ITEM! Tony Laplume - Mouldwarp Press #1 "Project Mayhem" now accepting submissions
This is the culmination of a lot of things, from writing challenges I participated in over the summer to the end of Hall Bros Entertainment, which in some ways began with Dead Letter Quarterly. Well, now I'm throwing myself into the small press anthology game and this is my first project. If you want to submit:
Read more here.
ITEM! Comics Reader - Aquaman #s 0 & 13
Some recent issues from that dude Raj said sucks, but Geoff Johns has been trying really hard to make cool.
Read more here.
ITEM! Star Trek Fan Companion - The Next Generation 1x8 "Justice"
This episode sucks, but because I'm writing about every episode, I've got to write about this one, too. If you want to know how it specifically sucks, either I can remind you by saying that it's the one where Wesley is condemned to death, or at your own peril you can:
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ITEM! Examiner - The road to The Hobbit begins with Fellowship of the Ring
I have a look back at Peter Jackson's first Lord of the Rings film and remember the things that helped make it and the rest of the films (and the ones still coming) into such a phenomenon, including great acting from Ian McKellen and Sean Bean.
Read more here.
2000 was the start of the millennium (or if you want to view it that way, the end of the last one), so a lot of people remember it, but I think the hangover from all the partying affected their memory of the movies released that year. But it wasn't so bad!
1. How the Grinch Stole Christmas ($260 mil)
Like 1999's Phantom Menace, this was the most popular film of 2000 but you'd hardly know it today. I don't know if it's because it's a holiday movie or people really don't like anyone screwing with Dr. Seuss (who is basically another modern Shakespeare). Anyway, at least as far as how much money it made, the most popular film to star Jim Carrey.
2. Cast Away ($233 mil)
Tom Hanks spends a lot of time by himself, and some of it with a volleyball named Wilson, and by the end of the movie contradicts all expectations. I loved it.
3. Mission: Impossible II ($215 mil)
Like Men in Black II, made lots of money, but fans tend to overlook it in the franchise. Very memorable, thanks to typical John Woo finesse, but not as distinctive as its predecessor.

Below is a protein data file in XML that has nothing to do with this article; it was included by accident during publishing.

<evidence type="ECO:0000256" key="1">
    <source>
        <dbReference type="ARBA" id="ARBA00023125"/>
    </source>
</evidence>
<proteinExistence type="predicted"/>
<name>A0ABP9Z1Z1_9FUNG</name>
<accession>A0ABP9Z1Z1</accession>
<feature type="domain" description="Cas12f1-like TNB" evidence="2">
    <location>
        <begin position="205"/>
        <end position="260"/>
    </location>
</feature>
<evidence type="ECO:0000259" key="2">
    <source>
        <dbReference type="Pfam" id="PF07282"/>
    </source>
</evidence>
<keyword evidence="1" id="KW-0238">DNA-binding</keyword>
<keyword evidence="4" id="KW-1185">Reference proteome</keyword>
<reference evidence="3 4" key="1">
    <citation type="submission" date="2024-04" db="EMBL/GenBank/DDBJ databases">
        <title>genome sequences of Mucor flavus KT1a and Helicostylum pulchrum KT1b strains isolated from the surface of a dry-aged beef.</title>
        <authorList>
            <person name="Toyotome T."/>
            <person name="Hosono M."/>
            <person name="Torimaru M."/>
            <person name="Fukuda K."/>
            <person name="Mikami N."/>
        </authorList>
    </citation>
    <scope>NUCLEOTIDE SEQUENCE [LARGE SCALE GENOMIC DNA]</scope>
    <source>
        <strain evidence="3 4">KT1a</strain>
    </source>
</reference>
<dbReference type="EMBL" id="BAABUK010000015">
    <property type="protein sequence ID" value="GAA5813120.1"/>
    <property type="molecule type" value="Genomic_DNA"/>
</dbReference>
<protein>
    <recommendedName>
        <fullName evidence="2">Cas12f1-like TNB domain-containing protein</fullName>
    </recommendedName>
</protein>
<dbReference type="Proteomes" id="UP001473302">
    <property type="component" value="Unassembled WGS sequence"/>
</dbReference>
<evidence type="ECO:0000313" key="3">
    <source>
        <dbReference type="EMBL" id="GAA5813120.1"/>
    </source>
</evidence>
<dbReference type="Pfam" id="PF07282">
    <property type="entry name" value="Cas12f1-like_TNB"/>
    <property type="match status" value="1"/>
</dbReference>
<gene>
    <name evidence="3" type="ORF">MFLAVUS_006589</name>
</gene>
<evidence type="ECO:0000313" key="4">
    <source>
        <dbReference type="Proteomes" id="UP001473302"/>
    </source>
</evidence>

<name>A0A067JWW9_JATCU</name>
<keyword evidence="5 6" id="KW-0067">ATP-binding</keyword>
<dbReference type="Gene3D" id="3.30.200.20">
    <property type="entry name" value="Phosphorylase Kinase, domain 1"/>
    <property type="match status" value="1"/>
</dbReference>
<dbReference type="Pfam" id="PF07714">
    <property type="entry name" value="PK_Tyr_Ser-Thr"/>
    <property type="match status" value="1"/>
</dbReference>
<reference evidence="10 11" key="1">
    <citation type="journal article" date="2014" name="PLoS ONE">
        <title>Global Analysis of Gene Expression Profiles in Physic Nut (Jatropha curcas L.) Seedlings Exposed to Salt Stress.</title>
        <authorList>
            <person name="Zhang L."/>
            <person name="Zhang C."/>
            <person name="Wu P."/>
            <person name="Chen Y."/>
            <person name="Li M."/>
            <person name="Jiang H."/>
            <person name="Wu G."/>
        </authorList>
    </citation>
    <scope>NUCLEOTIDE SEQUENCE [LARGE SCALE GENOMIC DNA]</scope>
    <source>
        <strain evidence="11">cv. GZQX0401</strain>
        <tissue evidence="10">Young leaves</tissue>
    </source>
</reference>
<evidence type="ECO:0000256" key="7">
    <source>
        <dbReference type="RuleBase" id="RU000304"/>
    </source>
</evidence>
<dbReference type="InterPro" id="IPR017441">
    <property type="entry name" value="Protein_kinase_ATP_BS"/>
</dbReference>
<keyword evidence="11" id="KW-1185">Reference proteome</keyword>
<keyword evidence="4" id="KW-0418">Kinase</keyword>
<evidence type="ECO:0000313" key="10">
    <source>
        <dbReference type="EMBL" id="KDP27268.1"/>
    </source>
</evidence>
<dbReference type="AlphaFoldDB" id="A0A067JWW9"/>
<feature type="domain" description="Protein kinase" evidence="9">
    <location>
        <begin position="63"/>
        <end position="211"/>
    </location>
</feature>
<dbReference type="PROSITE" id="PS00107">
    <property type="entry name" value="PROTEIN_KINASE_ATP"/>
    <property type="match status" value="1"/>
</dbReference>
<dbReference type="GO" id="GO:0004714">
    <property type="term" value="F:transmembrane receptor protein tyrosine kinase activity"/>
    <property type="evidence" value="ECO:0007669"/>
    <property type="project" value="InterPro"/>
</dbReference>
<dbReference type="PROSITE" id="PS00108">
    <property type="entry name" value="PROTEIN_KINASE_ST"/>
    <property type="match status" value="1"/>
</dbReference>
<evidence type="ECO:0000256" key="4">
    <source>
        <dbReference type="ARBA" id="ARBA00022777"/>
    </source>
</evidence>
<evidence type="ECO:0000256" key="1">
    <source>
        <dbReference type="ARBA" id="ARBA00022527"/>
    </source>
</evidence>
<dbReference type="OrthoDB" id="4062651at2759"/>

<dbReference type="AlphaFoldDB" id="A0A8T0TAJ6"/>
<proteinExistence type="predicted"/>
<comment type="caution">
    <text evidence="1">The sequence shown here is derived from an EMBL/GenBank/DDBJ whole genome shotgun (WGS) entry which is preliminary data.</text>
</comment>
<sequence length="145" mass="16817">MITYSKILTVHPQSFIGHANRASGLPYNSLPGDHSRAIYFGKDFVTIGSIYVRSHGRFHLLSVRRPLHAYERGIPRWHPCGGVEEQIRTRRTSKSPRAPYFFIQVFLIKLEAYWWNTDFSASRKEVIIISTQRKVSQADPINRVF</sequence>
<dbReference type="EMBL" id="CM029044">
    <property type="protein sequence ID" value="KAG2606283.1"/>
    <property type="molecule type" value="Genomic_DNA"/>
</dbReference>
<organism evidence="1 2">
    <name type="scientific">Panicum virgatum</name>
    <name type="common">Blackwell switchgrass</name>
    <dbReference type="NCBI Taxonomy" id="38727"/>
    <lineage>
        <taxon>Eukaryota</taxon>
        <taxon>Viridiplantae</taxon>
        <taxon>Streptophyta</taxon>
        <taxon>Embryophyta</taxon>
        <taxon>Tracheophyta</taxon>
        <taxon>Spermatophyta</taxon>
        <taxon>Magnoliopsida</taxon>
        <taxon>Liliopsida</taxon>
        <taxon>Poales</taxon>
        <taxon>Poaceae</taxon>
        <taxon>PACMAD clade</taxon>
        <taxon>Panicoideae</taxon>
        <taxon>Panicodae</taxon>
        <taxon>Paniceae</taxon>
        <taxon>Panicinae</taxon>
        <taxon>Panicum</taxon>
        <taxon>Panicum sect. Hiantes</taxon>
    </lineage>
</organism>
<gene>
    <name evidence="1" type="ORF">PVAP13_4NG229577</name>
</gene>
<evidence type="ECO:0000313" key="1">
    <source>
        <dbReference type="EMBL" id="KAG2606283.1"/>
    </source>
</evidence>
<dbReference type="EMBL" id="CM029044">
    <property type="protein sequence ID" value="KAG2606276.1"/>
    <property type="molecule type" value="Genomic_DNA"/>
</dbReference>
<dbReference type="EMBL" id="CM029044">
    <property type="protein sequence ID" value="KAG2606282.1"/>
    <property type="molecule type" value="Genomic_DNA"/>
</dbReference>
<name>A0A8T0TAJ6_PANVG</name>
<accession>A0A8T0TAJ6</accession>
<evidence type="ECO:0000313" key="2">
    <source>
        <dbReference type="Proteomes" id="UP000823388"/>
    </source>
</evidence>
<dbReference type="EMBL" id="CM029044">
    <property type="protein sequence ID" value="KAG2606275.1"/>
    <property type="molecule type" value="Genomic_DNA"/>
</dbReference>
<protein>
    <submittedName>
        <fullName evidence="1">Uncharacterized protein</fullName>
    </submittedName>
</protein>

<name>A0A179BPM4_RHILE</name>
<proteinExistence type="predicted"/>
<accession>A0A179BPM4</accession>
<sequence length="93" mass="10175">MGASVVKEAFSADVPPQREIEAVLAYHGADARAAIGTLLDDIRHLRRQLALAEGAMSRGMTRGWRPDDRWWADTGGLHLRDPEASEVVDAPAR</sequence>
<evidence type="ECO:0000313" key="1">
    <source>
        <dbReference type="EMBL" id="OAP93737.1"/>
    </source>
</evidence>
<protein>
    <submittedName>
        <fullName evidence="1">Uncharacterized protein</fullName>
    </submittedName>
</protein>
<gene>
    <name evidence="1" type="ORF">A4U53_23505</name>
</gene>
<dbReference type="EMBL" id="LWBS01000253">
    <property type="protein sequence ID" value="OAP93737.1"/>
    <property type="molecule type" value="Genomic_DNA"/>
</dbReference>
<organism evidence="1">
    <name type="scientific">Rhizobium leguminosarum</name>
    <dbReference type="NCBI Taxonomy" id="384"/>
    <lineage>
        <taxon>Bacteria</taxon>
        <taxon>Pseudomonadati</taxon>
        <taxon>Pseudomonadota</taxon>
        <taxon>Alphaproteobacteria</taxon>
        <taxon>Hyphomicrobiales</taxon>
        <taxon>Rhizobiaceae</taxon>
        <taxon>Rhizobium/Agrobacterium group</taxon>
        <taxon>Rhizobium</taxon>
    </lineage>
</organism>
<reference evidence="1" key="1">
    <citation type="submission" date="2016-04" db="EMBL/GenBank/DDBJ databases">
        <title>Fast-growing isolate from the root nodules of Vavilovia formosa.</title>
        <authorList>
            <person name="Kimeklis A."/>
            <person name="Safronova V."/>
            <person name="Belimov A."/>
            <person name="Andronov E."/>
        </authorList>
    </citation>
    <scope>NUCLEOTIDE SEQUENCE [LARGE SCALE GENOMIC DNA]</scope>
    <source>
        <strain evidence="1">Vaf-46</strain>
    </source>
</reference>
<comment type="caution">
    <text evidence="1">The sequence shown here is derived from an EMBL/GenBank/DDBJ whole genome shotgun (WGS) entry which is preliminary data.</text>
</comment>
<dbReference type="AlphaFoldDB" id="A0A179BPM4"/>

4. Gladiator ($187 mil)
Revamping the historical epic, Ridley Scott and Russell Crowe make everyone believe that audiences are going to love watching a lot of other movies like this. They don't. Long a personal favorite.
5. What Women Want ($182 mil)
The answer at the time was Mel Gibson. But ask again in about a decade and you're likely to get a different one.
6. The Perfect Storm ($182 mil)
Remains one of George Clooney's highest grossing films, and perhaps the most human of the disaster genre.
7. Meet the Parents ($166 mil)
A phrase that no one thought they'd ever hear: Ben Stiller completes Robert De Niro.
8. X-Men ($157 mil)
And so the Marvel age of movies officially begins.
9. Scary Movie ($157 mil)
Because that's how it was at the time, the spoof of the horror spoof Scream was also a huge hit.
10. What Lies Beneath ($155 mil)
The last time Harrison Ford headlined a blockbuster by his name alone.
Other notable releases: Crouching Tiger, Hidden Dragon ($128 mil), Erin Brockovich ($128 mil; the Julia Roberts Appreciation Campaign ends on a high note), Traffic ($124 mil; the last time before Argo that audiences embraced a socially relevant film), The Nutty Professor II: The Klumps ($123 mil), Big Momma's House ($117 mil; Martin Lawrence begins believing that he is Eddie Murphy, because they starred together in Life), Remember the Titans ($115 mil), The Patriot ($113 mil), Miss Congeniality ($106 mil; Sandra Bullock's big comedy breakthrough), Unbreakable ($95 mil; arguably M. Night Shyamalan's best), Me, Myself and Irene ($90 mil; nutty Jim Carrey), The Emperor's New Groove ($89 mil; completely atypical Disney animated flick is also really awesome), The Family Man ($75 mil; Nicolas Cage does It's a Wonderful Life), Shaft ($70 mil; Samuel L. Jackson in a rare solo hit), Road Trip ($68 mil; the only time Tom Green amused me), The Cell ($61 mil; Jennifer Lopez's last great film, and Tarsem's first), Shanghai Noon ($56 mil; Jackie Chan & Owen Wilson), Romeo Must Die ($55 mil), Final Destination ($53 mil; the start of a signature horror franchise from the new millennium, Finding Forrester ($51 mil: Sean Connery starts the prototypical meme by uttering "You're the man now, dawg"), Dude, Where's My Car? ($46 mil; Ashton Kutcher & Seann William Scott achieve immortality), O Brother, Where Art Thou? ($45 mil; the Coens and George Clooney make old timey magic), Pitch Black ($39 mil; secret origin of Vin Diesel), 28 Days ($37 mil; Sandra Bullock being more sober), Keeping the Faith ($37 mil; Edward Norton being less sober), Thirteen Days ($34 mil; an unofficial sequel to JFK), Almost Famous ($32 mil; made Kate Hudson and Billy Crudup famous), Battlefield Earth ($21 mil; one of the more infamous bombs in box office history), Wonder Boys ($19 mil), Best in Show ($18 mil), Small Time Crooks ($17 mil; a modest success for Woody Allen), All the Pretty Horses ($15 mil; although Penelope Cruz is prettier), American Psycho ($15 mil; Christian Bale's adult career begins), You Can Count on Me ($9 mil), Screwed ($7 mil; an excuse to mention Norm MacDonald), Croupier ($6 mil; taking notice of Clive Owen), The Way of the Gun ($6 mil), The Virgin Suicides ($4 mil; debut of Sofia Coppola, the director), The Tao of Steve ($4 mil), Requiem for a Dream ($3 mil), Bamboozled ($2 mil; Spike Lee does blackface), But I'm a Cheerleader ($2 mil), Hamlet (1 mil; brilliant modern take starring Ethan Hawke), Tigerland ($100 thou; Colin Farrell's breakout role), The Boondock Saints ($30 thou)
Source: Box Office Mojo